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The study discovered that high conservation priority areas are also used for the farming of other products, including corn, sugarcane, and rubber.

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A recent study found that the production of foods like beef can significantly worsen carbon emissions and biodiversity loss. The reason for this is that the regions where food is produced also happen to be those where conservation is given top priority. The production of food continues to be the main cause of biodiversity loss.

Keiichiro Kanemoto, an associate professor at the Research Institute for Humanity and Nature (RIHN) in Kyoto, Japan, and one of the paper’s senior authors, stated that “food production remains the main cause of biodiversity loss.”

“However, there is an excruciating lack of systematic information on which goods and which nations are the major contributors to this loss. Our research identifies the crops that put the most stress on biodiversity by combining data on agricultural land use with information on species habitats.”

The carbon, land, and water footprints of the agriculture sector have been measured in previous studies, but the dangers that farming poses to biodiversity and ecosystems are frequently disregarded. This research will be used to develop policies that safeguard both biodiversity and global food security.

On Google Earth Engine, a cloud computing platform used for environmental analyses, the findings are now publicly accessible.

In order to estimate the conservation value of various areas, the study examines 50 agricultural products sourced from 200 countries and makes use of farming data, a database of global supply chains, and new ecological models with conservation data for more than 7000 species.

Based on their priority for conservation, from lowest to highest, the international research team, which included members from Norway, the Netherlands, and Japan, divided agricultural areas into four groups. The specific agricultural products that were produced at each of these priority levels were then determined.

According to their findings, one-third of all farming takes place in regions with the highest conservation priorities. One pattern that surfaced was the tendency for some staple foods, like beef, rice, and soybeans, to be grown in regions with a high conservation priority. Other alternatives, like barley and wheat, were primarily sourced from lower risk regions at the same time.

Daniel Moran, a senior scientist at the Climate and Environmental Institute NILU and a research professor at the Norwegian University of Science and Technology’s Industrial Ecology Programme, found that the impact of the same crop can vary depending on where it is sourced from.

For example, beef and soybeans are grown in high conservation priority areas in Brazil, while wheat is grown in lower conservation priority areas in Eastern Europe than in Western Europe.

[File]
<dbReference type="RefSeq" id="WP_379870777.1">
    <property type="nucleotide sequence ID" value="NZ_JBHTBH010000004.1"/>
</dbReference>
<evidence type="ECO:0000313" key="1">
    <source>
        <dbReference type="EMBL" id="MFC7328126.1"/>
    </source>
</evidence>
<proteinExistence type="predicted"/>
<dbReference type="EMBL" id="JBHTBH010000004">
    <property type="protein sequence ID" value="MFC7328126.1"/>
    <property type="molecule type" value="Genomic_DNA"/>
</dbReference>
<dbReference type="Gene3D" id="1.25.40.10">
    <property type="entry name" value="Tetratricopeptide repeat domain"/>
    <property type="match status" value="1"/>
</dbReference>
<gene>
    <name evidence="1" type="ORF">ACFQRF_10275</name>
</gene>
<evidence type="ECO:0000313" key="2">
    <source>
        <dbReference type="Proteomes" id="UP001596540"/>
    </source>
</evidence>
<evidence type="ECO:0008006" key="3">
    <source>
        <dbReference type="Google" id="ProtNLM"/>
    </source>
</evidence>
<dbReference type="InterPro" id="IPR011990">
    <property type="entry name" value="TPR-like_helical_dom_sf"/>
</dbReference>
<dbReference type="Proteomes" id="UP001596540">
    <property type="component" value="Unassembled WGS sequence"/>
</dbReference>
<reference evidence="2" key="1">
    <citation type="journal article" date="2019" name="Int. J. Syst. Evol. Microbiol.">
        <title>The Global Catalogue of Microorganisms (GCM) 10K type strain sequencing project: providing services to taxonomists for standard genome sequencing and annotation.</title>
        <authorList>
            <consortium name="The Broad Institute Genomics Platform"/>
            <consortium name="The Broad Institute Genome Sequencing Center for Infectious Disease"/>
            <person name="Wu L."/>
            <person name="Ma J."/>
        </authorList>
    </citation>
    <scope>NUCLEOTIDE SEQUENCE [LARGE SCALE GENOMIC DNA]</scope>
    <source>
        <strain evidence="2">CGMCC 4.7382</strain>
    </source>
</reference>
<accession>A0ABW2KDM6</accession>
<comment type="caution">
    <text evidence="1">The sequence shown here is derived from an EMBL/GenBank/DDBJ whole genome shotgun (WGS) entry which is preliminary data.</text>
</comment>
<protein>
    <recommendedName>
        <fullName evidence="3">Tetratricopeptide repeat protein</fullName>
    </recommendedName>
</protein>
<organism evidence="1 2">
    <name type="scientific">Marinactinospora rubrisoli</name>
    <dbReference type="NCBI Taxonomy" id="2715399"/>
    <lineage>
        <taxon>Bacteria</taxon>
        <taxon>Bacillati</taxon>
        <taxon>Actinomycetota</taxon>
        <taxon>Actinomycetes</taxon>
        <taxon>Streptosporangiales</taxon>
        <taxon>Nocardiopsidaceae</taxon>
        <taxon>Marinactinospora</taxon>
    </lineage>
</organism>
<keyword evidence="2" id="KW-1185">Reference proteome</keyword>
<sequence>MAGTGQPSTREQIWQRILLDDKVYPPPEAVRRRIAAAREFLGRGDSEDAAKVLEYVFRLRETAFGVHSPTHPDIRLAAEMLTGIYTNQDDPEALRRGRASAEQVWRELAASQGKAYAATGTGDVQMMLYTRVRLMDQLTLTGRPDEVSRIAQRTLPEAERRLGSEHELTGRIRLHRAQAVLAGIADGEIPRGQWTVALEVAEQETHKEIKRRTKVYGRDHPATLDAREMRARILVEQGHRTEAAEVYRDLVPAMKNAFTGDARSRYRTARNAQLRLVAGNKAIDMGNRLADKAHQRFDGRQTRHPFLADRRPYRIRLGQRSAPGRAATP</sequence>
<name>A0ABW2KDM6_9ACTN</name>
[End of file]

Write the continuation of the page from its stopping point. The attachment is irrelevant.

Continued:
The research team’s model demonstrated that although coffee and cocoa are primarily grown in equatorial countries with high conservation priorities, these cash crops are primarily consumed in richer countries like the United States and the European Union. China has the biggest impact on food production in high priority conservation areas due to its large demand for numerous commodities.

The study also showed how different countries’ biodiversity food footprints can vary greatly, with imports playing a significant role in meeting beef and dairy demand in the United States, the EU, China, and Japan.

While the percentage is closer to 10% in other regions, more than 25% of the beef and dairy consumed in Japan comes from high conservation priority areas. Kanemoto suggested that by simply changing the source of our food products, there are opportunities to alter the biodiversity footprint of food consumption.

The study discovered that high conservation priority areas are also used for the farming of other products, including corn, sugarcane, and rubber. The research team used their model to look at various scenarios to see how the interaction between wild biodiversity and farming would change under predicted temperatures for 2070.

Climate change is expected to alter cropping patterns and available habitats. This might result in the emergence of new, high-priority conservation areas or the reduction of conflicts in already-existing conservation hotspots.

The paper’s supporting data provides some estimates of future competition under various scenarios, despite the fact that the researchers did not create a detailed map forecasting conflicts between agriculture and conservation.

“To assess the effect agriculture has on biodiversity, our spatial approach is a useful complement to other established techniques. The trade-off that many nations place between agriculture production and environmental protection should be lessened as a result of the knowledge gained from our study, according to Kanemoto. It completes a significant gap in the food footprint.

“In alarming ways, our way of life is putting the environment and water supplies in danger. Farmers and governments all over the world are looking for policies that promote prosperity while minimising irreparable environmental damage. Agriculture needs similar sustainable development policies. To support these policies, it is essential to calculate the precise carbon footprints of food and other farmed commodities, according to Moran.